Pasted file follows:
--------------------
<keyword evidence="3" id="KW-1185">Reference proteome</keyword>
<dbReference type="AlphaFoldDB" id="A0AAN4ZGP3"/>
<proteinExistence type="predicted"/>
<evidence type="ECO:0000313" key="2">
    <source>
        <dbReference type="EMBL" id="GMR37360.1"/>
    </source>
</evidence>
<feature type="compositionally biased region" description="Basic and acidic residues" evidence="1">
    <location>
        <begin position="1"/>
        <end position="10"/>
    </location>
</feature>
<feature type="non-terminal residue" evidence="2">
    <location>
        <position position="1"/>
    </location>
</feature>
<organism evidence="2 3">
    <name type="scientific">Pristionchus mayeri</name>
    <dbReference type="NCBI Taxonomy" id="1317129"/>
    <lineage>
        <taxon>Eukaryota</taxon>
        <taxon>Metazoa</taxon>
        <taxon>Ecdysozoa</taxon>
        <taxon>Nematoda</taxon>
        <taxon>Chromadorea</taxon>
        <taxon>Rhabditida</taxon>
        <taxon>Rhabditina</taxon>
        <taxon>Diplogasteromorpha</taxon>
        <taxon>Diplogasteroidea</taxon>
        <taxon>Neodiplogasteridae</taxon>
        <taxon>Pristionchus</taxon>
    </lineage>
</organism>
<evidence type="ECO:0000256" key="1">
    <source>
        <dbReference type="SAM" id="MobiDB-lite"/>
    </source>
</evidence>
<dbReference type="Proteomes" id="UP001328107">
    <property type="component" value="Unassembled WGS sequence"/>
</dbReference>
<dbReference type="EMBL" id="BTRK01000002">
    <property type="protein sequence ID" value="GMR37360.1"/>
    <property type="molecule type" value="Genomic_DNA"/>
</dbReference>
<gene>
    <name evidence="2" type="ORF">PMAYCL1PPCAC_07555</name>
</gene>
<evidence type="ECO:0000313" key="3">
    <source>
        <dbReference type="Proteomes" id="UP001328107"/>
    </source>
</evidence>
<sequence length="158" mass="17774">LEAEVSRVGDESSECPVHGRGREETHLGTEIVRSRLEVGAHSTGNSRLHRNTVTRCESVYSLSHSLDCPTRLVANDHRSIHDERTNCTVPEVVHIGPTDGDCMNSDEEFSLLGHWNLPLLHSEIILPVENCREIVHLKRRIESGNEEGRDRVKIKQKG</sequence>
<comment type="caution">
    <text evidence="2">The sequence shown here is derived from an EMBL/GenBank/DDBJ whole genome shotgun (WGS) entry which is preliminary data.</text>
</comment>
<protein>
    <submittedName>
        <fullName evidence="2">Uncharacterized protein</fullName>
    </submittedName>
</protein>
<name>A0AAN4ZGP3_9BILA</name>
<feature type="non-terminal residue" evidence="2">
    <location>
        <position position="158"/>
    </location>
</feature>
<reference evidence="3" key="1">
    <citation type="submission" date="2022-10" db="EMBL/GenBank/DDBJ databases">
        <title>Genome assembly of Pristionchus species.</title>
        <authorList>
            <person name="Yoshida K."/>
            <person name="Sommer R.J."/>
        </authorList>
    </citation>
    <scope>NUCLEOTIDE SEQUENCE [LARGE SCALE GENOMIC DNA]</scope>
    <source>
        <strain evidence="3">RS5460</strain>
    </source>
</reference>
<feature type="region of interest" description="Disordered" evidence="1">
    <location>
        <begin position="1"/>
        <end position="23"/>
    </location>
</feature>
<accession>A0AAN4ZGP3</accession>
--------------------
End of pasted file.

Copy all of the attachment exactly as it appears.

<keyword evidence="3" id="KW-1185">Reference proteome</keyword>
<dbReference type="AlphaFoldDB" id="A0AAN4ZGP3"/>
<proteinExistence type="predicted"/>
<evidence type="ECO:0000313" key="2">
    <source>
        <dbReference type="EMBL" id="GMR37360.1"/>
    </source>
</evidence>
<feature type="compositionally biased region" description="Basic and acidic residues" evidence="1">
    <location>
        <begin position="1"/>
        <end position="10"/>
    </location>
</feature>
<feature type="non-terminal residue" evidence="2">
    <location>
        <position position="1"/>
    </location>
</feature>
<organism evidence="2 3">
    <name type="scientific">Pristionchus mayeri</name>
    <dbReference type="NCBI Taxonomy" id="1317129"/>
    <lineage>
        <taxon>Eukaryota</taxon>
        <taxon>Metazoa</taxon>
        <taxon>Ecdysozoa</taxon>
        <taxon>Nematoda</taxon>
        <taxon>Chromadorea</taxon>
        <taxon>Rhabditida</taxon>
        <taxon>Rhabditina</taxon>
        <taxon>Diplogasteromorpha</taxon>
        <taxon>Diplogasteroidea</taxon>
        <taxon>Neodiplogasteridae</taxon>
        <taxon>Pristionchus</taxon>
    </lineage>
</organism>
<evidence type="ECO:0000256" key="1">
    <source>
        <dbReference type="SAM" id="MobiDB-lite"/>
    </source>
</evidence>
<dbReference type="Proteomes" id="UP001328107">
    <property type="component" value="Unassembled WGS sequence"/>
</dbReference>
<dbReference type="EMBL" id="BTRK01000002">
    <property type="protein sequence ID" value="GMR37360.1"/>
    <property type="molecule type" value="Genomic_DNA"/>
</dbReference>
<gene>
    <name evidence="2" type="ORF">PMAYCL1PPCAC_07555</name>
</gene>
<evidence type="ECO:0000313" key="3">
    <source>
        <dbReference type="Proteomes" id="UP001328107"/>
    </source>
</evidence>
<sequence length="158" mass="17774">LEAEVSRVGDESSECPVHGRGREETHLGTEIVRSRLEVGAHSTGNSRLHRNTVTRCESVYSLSHSLDCPTRLVANDHRSIHDERTNCTVPEVVHIGPTDGDCMNSDEEFSLLGHWNLPLLHSEIILPVENCREIVHLKRRIESGNEEGRDRVKIKQKG</sequence>
<comment type="caution">
    <text evidence="2">The sequence shown here is derived from an EMBL/GenBank/DDBJ whole genome shotgun (WGS) entry which is preliminary data.</text>
</comment>
<protein>
    <submittedName>
        <fullName evidence="2">Uncharacterized protein</fullName>
    </submittedName>
</protein>
<name>A0AAN4ZGP3_9BILA</name>
<feature type="non-terminal residue" evidence="2">
    <location>
        <position position="158"/>
    </location>
</feature>
<reference evidence="3" key="1">
    <citation type="submission" date="2022-10" db="EMBL/GenBank/DDBJ databases">
        <title>Genome assembly of Pristionchus species.</title>
        <authorList>
            <person name="Yoshida K."/>
            <person name="Sommer R.J."/>
        </authorList>
    </citation>
    <scope>NUCLEOTIDE SEQUENCE [LARGE SCALE GENOMIC DNA]</scope>
    <source>
        <strain evidence="3">RS5460</strain>
    </source>
</reference>
<feature type="region of interest" description="Disordered" evidence="1">
    <location>
        <begin position="1"/>
        <end position="23"/>
    </location>
</feature>
<accession>A0AAN4ZGP3</accession>